Humans are dynamic beings -- the result of a complex web of inherited traits and environmental factors.
So does nature or nurture ultimately dominate over nurture in determining our differences as individuals? It may be a toss-up.
A major review of studies on twins published last year in the journal Nature Genetics found that 49 percent of the average variation for human traits and diseases comes down to genetics, while 51 percent was due to environmental factors.
As scientists continue to debate the influence of nature versus nurture, psychologists at the University of California, Santa Barbara sought to uncover whether the scales tip in one direction or another when it comes to intelligence.
"Scientists are probably just as split as they have always been on the nature vs. nurture issue," John Protzko, a developmental psychologist at the university and the study's lead author, said in a statement. "Almost all will agree that it is a mix of both; but that is largely where progress ends."
The new research shows that environmental interventions result in only temporary gains in intelligence, leaving nature to ultimately take over -- thus, causing a shift in intelligence once again.
If you change our environment, we can adapt within reason. But once the intervention is over and we go back to our old lives, we re-adapt." Psychologist Dr. John Protzko
For the study, to be published in May in the journal Intelligence, the researchers analyzed existing data on how a range of environmental interventions -- including taking iron nutritional supplements and having access to attending preschool rather than staying at home -- influenced the intelligence of 985 low birthweight children.
The children had all experienced an intense and cognitively demanding environment during the first three years of their lives.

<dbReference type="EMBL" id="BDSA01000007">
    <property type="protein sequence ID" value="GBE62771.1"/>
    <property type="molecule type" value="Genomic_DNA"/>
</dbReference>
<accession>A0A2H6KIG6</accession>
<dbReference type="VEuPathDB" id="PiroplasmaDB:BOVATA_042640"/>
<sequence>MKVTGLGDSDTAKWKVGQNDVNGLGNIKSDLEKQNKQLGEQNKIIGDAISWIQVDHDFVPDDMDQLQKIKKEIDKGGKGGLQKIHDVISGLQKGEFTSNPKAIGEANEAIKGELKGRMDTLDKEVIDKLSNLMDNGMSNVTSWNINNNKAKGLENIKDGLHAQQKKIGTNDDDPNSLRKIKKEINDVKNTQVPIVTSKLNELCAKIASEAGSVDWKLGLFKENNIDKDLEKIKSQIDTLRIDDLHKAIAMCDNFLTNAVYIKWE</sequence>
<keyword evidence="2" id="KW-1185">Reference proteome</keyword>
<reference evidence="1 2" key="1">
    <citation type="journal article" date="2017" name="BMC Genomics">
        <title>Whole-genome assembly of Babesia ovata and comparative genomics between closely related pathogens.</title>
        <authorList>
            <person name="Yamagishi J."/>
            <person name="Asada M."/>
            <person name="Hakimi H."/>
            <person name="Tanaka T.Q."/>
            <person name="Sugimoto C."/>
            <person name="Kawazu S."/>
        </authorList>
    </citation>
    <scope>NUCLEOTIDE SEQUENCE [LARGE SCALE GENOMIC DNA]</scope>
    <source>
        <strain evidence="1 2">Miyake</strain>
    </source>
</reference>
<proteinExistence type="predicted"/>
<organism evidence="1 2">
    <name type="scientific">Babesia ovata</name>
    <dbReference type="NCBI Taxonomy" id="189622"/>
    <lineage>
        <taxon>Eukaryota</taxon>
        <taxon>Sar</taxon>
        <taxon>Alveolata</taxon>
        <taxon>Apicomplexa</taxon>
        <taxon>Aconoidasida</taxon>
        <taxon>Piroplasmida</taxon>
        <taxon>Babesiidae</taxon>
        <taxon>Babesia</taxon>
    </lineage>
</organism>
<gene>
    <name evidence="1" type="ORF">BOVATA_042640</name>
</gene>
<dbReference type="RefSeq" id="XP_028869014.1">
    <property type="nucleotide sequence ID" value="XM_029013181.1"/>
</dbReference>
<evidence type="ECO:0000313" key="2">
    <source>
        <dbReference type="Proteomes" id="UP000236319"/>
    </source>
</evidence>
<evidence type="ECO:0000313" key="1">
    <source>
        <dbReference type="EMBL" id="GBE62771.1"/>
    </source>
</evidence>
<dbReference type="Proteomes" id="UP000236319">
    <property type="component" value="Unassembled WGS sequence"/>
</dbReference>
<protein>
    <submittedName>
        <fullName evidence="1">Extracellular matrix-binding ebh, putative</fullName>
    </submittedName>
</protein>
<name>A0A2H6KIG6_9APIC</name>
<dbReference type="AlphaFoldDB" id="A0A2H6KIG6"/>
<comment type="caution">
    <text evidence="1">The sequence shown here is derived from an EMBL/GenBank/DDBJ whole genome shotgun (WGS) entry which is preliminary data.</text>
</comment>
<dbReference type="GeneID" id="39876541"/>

At the age of three, they were given tests measuring the five main factors that are used to describe general "intelligence" -- knowledge, quantitative reasoning, visual-spatial processing, working memory and fluid reasoning. At ages five and eight, the children were tested again.
The researchers found that environmental interventions boosted intelligence -- but only temporarily. The gains in intelligence were not permanent; rather, they diminished over time, illustrating what the researchers refer to as the "fadeout effect."
"You can't just go in, change one aspect of the children's lives, and expect permanent gains," Protzko said. "Eventually, the experiment ends and they go back into their same homes and environments."
This suggests that intelligence adapts to meet a higher level of environmental demands, and when those demands subside, intelligence returns to the previous level. It also suggests that intelligence isn't causal -- high intelligence at one age does not seem to lead to high intelligence at a later age, as has been previously believed.
"We are very adaptable," Protzko said. "If you change our environment, we can adapt within reason. But once the intervention is over and we go back to our old lives, we re-adapt. It's not a matter of setting children on a different trajectory with one small change that will stay with them for the rest of their lives."
Of course, all of this isn't to say that interventions to enhance intellectual development aren't worthwhile. "I believe it is still a good thing to intervene and try to change the trajectory for these children," Protzko said in a statement.